Tuesday, October 24, 2017

Mid-Week Flash Challenge - Week 26

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Everyone likes a little flash fiction, right? Thanks to a prompt from Miranda Kate's 26th Mid-Week Flash challenge, you're going to get some! This is from Miranda's post:
I tracked this week's photo prompt down to being taken by Niki Feijen, a male Dutch photographer. The Internet says it is an abandoned chateau in Belgium, but I can't confirm that, or, if it was, which chateau it was taken in. Such a shame.

As soon as I looked at this picture I saw these two characters sitting in the chairs, but what were they saying? And what was their story? So I wrote it to find out. What will you see?
If you want to join in, here's what she's looking for:
General Guidelines:

Story length: Anything up to 750 Words (no minimum).
How enter: Either provide a link in the comments, or post the entire story in the comments.
Deadline: I will post a new one every Wednesday, but if you're inspired by a previous weeks, go ahead and write for it.
Genre/Theme: All/Any - completely open. It doesn't even have to refer to the picture.
And so I preseent my entry for this round of the Mid-Week Flash Challenge.

Musical Chairs

Image by http://www.nikifeijen.com/artworks

    A grey-haired man, testing each step with his cane, shuffled deliberately along the main hall of the old mansion. A woman held his arm, steadying him as she guided him through the debris on the floor. He stopped when he came to a small sunroom at the end. In the center were two dust-covered chairs. A tremor-ridden hand covered his mouth as he whispered, "Dear God..."
    "This? This is what you came thousands of miles to see, father?"
    "Yes. I'd heard the chateau was still standing. I can't believe how little has changed. Even the chairs are here."
    "What's so important about a couple of dirty chairs?"
    "Only one of them is important." He raised his cane and shakily pointed it towards the chair to his right. "That one," he said. 
    "They look the same to me."
    "Perhaps so, but they're not." He took a deep breath before continuing. "That's where I sat."
    "I don't understand."
    "It was January of forty-five. I'd been wounded in the Ardennes—my arm and leg. You know the story. They had made this place into a makeshift hospital being it was so close to the front. I'd been here a little over a week and was recovering quickly. There were all kinds of people running about in here—doctors, nurses, wounded coming in and being sent out. They sat a few of us that were doing better in this room to get some sun. It was cold day. Lots of snow. But we were quite warm sitting in the bright light coming through the windows. Somebody brought in a phonograph and put on a few scratchy old records. I swear I can still hear it playing. The staff were all dashing around trying to care for us and asking everyone to quiet down. A couple of the guys started joking about how we should play musical chairs. That would have been a laugh—most of us couldn't even walk. I guess we were getting pretty rowdy."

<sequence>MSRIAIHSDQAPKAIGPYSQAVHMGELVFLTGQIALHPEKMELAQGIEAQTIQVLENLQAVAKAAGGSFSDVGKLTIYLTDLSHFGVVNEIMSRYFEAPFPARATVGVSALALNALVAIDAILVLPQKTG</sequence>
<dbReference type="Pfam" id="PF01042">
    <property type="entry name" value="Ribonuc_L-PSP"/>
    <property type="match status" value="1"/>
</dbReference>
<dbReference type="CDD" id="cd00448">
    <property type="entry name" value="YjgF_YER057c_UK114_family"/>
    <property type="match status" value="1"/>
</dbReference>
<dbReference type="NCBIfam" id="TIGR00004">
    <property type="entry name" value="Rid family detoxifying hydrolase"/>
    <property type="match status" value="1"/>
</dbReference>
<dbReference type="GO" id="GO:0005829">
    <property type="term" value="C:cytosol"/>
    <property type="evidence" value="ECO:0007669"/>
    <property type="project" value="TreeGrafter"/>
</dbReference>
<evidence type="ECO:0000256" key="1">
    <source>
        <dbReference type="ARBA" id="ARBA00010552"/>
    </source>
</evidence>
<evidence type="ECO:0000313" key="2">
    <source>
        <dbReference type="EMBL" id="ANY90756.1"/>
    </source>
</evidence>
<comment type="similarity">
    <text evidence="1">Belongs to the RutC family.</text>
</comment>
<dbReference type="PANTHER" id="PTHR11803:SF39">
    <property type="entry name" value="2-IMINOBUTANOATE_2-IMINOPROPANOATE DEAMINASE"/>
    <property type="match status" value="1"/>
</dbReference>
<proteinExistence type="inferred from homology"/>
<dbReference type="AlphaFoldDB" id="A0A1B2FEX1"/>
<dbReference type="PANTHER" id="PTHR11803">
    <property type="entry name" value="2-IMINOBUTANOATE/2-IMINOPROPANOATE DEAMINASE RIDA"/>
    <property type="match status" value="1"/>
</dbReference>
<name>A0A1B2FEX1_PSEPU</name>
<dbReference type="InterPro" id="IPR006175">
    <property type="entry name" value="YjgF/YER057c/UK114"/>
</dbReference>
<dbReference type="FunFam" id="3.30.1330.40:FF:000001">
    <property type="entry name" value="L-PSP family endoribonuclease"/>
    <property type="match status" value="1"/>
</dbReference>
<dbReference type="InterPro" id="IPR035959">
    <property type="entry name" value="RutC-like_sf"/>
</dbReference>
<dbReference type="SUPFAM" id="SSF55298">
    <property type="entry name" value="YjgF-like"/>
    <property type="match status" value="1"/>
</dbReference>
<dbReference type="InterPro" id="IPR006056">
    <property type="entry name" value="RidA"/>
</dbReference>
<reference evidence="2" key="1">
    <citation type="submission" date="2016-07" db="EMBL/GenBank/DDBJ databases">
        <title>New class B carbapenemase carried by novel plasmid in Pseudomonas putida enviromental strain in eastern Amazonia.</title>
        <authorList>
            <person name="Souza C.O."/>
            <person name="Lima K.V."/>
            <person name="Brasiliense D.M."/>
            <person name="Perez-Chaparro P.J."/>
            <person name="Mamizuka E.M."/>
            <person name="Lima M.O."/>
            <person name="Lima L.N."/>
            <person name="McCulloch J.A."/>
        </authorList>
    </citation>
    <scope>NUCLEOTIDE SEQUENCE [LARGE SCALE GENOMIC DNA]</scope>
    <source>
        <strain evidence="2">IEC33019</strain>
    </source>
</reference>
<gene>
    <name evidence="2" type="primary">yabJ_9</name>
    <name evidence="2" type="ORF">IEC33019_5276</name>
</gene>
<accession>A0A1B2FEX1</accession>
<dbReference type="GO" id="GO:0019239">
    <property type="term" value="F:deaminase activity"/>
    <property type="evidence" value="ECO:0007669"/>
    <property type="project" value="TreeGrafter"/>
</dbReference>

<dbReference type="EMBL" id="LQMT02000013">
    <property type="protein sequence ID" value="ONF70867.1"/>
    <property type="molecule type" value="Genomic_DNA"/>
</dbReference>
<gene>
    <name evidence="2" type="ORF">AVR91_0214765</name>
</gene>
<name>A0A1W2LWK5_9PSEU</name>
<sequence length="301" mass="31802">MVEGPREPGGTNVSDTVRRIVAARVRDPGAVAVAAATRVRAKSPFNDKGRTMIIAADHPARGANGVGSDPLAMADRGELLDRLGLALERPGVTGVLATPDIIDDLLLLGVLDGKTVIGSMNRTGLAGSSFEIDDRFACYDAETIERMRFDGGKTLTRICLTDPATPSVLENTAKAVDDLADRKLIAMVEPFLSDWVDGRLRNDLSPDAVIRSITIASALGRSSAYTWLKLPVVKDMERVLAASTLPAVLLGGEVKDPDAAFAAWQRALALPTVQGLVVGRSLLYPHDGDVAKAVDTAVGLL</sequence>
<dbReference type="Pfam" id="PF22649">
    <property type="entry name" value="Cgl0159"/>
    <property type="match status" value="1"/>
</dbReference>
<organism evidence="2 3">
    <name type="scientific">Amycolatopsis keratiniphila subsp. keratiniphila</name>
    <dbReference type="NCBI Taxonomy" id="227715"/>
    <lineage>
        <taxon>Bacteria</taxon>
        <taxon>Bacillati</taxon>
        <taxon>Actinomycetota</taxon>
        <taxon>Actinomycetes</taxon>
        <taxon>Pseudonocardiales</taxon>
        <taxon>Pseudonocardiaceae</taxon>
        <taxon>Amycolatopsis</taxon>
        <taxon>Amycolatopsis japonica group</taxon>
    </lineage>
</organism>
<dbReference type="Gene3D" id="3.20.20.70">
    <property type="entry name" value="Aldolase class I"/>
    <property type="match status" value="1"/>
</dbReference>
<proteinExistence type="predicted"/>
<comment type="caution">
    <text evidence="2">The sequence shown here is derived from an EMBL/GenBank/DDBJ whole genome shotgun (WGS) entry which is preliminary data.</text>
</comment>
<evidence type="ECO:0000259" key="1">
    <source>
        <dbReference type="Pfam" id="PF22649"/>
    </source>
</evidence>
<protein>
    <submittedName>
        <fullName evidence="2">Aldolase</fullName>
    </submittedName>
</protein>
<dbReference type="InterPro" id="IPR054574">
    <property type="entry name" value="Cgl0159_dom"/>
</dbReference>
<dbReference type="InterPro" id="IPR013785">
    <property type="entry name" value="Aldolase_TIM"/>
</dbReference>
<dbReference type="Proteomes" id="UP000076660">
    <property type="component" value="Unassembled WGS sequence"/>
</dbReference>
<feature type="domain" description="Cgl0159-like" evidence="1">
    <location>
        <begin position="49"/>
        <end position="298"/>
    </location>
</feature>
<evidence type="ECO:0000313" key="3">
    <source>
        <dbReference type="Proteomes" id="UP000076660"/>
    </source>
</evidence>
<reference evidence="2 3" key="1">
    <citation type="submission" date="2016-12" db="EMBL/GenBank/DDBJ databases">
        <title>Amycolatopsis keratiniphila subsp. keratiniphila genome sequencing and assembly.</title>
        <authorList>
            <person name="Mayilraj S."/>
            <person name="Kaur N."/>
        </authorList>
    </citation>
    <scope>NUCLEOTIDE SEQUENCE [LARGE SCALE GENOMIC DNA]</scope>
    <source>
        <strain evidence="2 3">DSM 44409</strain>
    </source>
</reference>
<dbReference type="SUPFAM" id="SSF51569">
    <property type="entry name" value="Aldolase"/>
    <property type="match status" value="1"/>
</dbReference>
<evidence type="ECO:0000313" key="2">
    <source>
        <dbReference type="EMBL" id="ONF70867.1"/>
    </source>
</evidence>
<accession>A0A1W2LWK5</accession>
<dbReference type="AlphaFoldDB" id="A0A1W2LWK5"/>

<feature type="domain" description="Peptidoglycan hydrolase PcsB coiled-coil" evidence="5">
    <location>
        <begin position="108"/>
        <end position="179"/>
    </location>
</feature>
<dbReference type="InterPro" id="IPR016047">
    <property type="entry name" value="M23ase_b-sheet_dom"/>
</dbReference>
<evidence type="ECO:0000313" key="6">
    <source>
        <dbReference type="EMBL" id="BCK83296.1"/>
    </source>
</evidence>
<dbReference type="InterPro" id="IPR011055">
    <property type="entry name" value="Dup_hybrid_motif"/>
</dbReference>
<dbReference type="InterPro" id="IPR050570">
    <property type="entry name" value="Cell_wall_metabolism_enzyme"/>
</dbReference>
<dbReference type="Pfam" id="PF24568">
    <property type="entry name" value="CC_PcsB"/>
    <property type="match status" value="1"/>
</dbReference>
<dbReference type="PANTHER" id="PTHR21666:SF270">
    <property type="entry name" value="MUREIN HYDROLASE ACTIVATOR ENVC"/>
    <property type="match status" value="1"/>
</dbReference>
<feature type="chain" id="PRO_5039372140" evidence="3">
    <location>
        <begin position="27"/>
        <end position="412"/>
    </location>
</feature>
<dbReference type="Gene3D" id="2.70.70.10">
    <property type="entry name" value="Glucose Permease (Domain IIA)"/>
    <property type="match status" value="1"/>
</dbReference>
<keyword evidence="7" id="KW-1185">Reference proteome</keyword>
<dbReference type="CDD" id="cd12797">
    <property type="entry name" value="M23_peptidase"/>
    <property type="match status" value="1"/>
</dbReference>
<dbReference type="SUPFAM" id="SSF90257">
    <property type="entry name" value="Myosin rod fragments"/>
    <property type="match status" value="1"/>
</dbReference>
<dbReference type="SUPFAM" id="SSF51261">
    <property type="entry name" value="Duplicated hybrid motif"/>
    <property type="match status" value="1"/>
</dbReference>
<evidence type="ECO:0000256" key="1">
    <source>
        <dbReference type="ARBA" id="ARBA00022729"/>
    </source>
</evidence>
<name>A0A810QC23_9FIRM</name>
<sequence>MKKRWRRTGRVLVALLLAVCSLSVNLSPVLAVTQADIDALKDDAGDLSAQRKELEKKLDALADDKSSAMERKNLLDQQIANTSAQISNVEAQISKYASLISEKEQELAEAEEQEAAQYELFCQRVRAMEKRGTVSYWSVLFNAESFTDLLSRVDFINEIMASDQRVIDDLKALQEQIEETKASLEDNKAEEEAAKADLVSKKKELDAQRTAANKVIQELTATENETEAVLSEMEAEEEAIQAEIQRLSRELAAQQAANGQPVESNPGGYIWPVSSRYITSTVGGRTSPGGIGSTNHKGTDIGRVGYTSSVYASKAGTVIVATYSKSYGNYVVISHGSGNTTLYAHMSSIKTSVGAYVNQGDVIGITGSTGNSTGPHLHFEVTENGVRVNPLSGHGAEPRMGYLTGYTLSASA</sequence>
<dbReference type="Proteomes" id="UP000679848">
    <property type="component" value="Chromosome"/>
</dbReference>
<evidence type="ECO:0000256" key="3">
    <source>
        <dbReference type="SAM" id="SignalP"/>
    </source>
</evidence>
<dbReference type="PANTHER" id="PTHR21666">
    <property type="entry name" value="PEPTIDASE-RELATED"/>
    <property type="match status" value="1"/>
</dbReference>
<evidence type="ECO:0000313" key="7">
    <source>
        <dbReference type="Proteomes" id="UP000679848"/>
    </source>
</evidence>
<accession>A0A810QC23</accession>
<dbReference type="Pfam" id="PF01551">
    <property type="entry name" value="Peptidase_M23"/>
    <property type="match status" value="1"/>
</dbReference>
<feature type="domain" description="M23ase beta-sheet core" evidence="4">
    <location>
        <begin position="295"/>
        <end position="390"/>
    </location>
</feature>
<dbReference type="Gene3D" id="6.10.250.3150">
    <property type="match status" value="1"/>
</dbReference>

The old man stopped talking, his eyes slowly scanning the room.
    "Are you all right, father? Perhaps we should go. You're tired."
    "There was this girl—pretty—young, though not much younger than me. I never knew her name. She wasn't a nurse—just a local girl helping out. The music was playing when she walked by. I reached out and put my good arm around her waist. That knocked her off balance and she fell over the arm of the chair into my lap. I tried to explain about musical chairs, but I didn't know enough French and she didn't know enough English. Whatever she said to me, I could tell she was plenty mad. She raised her hand to slap me. That's when we heard the window glass break. I saw her expression change.
    "We were miles behind the Allied lines. We thought we were safe. A German sniper changed all that. The bullet buried itself in her chest. If she hadn't been in front of me, it would have been my chest. She died before her body hit the floor. They told me she was only seventeen. It was supposed to be me. Soldiers die, you know. That's what we do. Not seventeen year-old girls."
    "That must have been horrible, father. Is that why you were always so protective of me?"
    "I did what I could prevent anything from happening to you, but it doesn't make up for what I did that day. She might still be alive if it wasn't for me."
    The old man grabbed his chest. His knees buckled.
    "Let me sit," he said, stumbling over to the chair.
    "I'll get help!"
    He just shook his head. "This is how it's supposed to be, isn't it? I'm just a little late."
    "Please, father! Don't try to talk. I'll find someone to help."
    He shook his head again, then stopped. His hand lost its grip on the cane. His shoulders slumped.
    Then all was quiet in the room with the two chairs. The music had finally stopped.

 675 words without the title... 

© 2017 K. R. Smith All rights reserved


  1. Nicely done. Like that last line. Good story. Thanks for joining.

    1. Thanks! I don't have a lot of free time these days, but I post when I can!


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